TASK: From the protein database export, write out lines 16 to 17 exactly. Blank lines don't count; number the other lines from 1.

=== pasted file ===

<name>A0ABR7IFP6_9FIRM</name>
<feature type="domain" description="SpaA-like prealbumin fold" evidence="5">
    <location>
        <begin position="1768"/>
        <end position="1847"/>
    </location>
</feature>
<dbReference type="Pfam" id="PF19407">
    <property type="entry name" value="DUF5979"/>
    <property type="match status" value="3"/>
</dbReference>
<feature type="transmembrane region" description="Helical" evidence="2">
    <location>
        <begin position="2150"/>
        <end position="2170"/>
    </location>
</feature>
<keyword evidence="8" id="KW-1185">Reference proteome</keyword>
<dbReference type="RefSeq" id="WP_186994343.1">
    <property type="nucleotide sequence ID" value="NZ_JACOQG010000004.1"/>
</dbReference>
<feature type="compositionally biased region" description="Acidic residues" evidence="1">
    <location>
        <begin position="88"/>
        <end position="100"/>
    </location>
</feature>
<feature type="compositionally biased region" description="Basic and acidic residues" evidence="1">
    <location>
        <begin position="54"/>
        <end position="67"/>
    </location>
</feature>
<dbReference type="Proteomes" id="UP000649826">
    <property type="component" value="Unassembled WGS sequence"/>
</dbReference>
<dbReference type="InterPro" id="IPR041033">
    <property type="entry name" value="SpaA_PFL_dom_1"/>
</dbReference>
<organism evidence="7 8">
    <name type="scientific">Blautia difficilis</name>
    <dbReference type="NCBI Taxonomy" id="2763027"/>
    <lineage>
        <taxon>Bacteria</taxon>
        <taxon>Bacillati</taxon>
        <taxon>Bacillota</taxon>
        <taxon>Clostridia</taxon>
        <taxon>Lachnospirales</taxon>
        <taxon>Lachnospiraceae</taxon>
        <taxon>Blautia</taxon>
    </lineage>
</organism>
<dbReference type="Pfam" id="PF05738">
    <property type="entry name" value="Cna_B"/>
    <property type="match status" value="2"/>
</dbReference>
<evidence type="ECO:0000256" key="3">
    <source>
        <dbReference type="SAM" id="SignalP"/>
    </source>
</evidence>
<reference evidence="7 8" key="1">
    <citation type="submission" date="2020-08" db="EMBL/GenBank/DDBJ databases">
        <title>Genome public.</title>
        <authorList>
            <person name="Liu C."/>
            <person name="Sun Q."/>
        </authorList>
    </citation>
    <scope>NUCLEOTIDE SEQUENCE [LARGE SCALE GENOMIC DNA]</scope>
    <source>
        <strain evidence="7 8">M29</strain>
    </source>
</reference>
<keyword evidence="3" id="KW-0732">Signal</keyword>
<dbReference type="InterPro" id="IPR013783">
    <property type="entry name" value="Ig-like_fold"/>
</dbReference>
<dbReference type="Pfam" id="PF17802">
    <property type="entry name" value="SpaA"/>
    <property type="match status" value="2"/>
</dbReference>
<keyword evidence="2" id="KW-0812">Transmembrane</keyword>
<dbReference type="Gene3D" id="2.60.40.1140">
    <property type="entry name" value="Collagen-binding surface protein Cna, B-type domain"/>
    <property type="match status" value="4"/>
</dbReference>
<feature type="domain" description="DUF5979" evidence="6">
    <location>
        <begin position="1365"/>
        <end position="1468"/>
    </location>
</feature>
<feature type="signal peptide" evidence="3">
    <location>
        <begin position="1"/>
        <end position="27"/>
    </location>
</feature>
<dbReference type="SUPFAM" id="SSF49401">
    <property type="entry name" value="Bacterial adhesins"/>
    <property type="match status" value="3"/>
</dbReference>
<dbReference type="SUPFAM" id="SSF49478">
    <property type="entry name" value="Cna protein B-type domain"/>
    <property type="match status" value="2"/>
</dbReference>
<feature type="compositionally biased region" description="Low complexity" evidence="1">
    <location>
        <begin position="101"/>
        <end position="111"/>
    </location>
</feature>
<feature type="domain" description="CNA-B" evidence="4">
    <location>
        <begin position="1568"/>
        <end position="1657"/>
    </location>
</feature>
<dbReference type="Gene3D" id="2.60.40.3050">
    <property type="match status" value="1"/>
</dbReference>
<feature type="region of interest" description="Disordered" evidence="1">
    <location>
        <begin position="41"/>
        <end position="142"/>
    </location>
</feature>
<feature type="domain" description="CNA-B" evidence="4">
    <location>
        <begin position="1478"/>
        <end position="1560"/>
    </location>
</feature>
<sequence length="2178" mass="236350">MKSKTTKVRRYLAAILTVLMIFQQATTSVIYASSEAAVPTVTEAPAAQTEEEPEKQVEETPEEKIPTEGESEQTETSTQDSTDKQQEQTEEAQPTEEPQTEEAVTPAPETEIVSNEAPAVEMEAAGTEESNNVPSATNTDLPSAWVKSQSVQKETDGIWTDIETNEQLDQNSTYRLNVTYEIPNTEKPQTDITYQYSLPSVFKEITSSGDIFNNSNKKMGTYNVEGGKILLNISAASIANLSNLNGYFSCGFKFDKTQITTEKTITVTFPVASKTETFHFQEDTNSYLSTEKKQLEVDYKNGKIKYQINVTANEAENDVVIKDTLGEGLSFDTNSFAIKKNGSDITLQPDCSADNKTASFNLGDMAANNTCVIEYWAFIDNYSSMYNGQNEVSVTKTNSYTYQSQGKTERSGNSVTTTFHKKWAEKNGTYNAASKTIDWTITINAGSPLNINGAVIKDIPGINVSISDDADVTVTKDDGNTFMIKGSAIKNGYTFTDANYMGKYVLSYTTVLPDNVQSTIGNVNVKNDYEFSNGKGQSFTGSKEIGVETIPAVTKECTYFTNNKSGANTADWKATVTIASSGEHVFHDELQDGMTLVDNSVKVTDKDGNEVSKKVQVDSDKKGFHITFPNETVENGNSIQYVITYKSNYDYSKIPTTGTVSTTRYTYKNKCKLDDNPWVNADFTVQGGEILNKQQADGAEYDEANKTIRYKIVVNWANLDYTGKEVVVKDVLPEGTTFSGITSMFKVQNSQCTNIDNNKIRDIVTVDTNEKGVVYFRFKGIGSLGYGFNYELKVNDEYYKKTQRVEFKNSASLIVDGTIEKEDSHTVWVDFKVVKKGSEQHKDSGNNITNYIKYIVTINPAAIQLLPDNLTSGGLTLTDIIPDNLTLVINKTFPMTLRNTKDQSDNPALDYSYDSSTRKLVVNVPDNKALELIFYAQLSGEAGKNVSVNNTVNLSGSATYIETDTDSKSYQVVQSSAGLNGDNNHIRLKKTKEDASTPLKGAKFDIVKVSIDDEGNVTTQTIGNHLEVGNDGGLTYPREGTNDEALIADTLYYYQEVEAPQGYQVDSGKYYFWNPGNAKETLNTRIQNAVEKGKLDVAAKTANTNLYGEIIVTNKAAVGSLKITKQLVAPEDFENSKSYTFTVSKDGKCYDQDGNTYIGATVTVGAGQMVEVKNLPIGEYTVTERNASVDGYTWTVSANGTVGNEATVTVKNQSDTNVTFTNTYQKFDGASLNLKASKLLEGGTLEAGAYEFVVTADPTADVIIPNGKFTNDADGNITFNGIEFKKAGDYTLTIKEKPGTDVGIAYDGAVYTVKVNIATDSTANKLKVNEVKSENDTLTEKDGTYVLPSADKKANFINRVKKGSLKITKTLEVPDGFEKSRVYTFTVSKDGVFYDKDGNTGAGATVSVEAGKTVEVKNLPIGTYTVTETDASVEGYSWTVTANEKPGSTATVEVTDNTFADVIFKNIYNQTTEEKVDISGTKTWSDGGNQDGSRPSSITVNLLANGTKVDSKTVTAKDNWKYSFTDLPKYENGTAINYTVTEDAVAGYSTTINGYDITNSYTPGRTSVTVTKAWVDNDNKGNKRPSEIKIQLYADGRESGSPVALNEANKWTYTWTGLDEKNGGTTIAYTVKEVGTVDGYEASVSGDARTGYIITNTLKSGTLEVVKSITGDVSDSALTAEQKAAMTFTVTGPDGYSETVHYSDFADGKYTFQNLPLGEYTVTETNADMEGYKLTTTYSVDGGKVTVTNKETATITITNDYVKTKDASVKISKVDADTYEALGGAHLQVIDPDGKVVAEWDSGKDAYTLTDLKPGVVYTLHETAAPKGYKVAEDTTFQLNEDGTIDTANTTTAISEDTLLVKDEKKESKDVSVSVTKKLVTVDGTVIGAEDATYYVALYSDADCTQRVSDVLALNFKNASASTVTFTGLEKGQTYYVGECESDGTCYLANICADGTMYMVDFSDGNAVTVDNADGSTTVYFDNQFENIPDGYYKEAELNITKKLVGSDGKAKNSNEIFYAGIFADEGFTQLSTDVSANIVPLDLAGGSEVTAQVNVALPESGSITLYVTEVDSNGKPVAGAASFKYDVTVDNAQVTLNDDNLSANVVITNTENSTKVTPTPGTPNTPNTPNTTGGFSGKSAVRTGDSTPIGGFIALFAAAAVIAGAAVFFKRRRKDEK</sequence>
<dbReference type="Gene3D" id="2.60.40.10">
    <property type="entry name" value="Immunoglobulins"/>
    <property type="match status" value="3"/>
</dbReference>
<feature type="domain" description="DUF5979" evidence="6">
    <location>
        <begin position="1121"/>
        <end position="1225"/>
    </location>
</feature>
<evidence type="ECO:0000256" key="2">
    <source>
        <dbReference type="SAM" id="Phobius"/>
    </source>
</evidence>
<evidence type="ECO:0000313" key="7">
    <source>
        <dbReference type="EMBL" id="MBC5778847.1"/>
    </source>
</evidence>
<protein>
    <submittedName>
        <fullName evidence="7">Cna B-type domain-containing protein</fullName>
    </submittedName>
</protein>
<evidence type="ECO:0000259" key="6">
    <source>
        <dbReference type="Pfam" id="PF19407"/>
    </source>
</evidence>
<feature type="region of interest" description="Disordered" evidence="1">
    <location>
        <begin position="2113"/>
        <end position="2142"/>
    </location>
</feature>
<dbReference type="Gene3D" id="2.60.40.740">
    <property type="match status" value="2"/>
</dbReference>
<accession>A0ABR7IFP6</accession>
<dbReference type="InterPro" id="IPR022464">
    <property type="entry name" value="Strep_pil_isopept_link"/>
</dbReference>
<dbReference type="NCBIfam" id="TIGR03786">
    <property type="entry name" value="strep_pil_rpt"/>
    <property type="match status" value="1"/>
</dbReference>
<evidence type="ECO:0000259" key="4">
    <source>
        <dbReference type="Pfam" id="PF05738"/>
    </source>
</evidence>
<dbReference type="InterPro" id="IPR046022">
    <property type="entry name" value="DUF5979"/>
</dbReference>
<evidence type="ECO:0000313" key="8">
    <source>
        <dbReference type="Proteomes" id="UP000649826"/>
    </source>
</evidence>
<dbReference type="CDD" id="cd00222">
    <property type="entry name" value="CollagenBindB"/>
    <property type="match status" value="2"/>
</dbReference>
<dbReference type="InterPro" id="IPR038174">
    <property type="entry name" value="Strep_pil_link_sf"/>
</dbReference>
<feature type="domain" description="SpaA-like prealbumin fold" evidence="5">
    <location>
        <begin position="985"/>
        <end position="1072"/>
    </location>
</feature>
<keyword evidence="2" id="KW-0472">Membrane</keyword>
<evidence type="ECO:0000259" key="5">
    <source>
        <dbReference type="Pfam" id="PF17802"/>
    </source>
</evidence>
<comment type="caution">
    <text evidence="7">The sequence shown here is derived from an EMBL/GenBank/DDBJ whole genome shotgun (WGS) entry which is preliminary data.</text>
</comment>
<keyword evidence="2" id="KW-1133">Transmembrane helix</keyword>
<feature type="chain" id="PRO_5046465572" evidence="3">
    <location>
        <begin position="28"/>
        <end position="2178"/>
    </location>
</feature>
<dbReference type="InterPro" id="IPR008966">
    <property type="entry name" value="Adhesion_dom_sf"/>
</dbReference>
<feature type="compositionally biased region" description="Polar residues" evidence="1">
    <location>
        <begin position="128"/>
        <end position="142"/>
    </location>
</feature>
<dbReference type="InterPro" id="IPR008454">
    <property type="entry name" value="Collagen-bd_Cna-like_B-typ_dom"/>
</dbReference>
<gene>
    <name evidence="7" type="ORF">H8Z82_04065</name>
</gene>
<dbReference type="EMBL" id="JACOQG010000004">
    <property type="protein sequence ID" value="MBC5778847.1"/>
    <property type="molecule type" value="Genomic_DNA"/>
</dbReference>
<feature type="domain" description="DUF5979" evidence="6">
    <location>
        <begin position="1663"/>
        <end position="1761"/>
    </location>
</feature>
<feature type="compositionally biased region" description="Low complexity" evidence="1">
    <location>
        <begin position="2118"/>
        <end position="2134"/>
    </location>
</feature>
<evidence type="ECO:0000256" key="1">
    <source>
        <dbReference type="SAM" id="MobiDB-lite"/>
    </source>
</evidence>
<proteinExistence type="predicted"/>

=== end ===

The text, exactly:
    </location>
</feature>